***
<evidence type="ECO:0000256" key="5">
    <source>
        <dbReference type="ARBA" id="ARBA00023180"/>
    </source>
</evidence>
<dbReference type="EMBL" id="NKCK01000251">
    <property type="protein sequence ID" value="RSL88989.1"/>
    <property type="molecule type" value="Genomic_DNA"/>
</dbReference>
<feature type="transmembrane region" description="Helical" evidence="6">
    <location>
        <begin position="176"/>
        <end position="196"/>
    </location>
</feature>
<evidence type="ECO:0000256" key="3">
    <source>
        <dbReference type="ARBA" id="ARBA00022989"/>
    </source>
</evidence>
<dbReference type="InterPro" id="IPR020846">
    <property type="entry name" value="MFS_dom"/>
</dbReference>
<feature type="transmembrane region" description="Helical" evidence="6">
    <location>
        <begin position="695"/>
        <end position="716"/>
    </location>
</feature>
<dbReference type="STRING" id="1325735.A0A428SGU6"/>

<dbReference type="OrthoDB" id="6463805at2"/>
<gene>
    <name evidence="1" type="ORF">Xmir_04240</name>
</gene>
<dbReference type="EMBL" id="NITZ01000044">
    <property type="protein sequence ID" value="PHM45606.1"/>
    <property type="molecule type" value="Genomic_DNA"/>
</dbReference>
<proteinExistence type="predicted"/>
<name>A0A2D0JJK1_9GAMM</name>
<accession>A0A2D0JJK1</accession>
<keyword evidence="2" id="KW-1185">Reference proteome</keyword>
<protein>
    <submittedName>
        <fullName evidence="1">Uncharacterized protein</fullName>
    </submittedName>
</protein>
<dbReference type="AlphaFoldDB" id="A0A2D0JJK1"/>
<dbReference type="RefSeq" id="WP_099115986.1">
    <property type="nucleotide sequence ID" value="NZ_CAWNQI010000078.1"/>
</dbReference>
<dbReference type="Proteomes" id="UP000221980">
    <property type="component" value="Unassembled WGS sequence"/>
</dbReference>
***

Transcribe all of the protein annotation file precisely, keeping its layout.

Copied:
<evidence type="ECO:0000256" key="5">
    <source>
        <dbReference type="ARBA" id="ARBA00023180"/>
    </source>
</evidence>
<dbReference type="EMBL" id="NKCK01000251">
    <property type="protein sequence ID" value="RSL88989.1"/>
    <property type="molecule type" value="Genomic_DNA"/>
</dbReference>
<feature type="transmembrane region" description="Helical" evidence="6">
    <location>
        <begin position="176"/>
        <end position="196"/>
    </location>
</feature>
<evidence type="ECO:0000256" key="3">
    <source>
        <dbReference type="ARBA" id="ARBA00022989"/>
    </source>
</evidence>
<dbReference type="InterPro" id="IPR020846">
    <property type="entry name" value="MFS_dom"/>
</dbReference>
<feature type="transmembrane region" description="Helical" evidence="6">
    <location>
        <begin position="695"/>
        <end position="716"/>
    </location>
</feature>
<dbReference type="STRING" id="1325735.A0A428SGU6"/>

<dbReference type="OrthoDB" id="6463805at2"/>
<gene>
    <name evidence="1" type="ORF">Xmir_04240</name>
</gene>
<dbReference type="EMBL" id="NITZ01000044">
    <property type="protein sequence ID" value="PHM45606.1"/>
    <property type="molecule type" value="Genomic_DNA"/>
</dbReference>
<proteinExistence type="predicted"/>
<name>A0A2D0JJK1_9GAMM</name>
<accession>A0A2D0JJK1</accession>
<keyword evidence="2" id="KW-1185">Reference proteome</keyword>
<protein>
    <submittedName>
        <fullName evidence="1">Uncharacterized protein</fullName>
    </submittedName>
</protein>
<dbReference type="AlphaFoldDB" id="A0A2D0JJK1"/>
<dbReference type="RefSeq" id="WP_099115986.1">
    <property type="nucleotide sequence ID" value="NZ_CAWNQI010000078.1"/>
</dbReference>
<dbReference type="Proteomes" id="UP000221980">
    <property type="component" value="Unassembled WGS sequence"/>
</dbReference>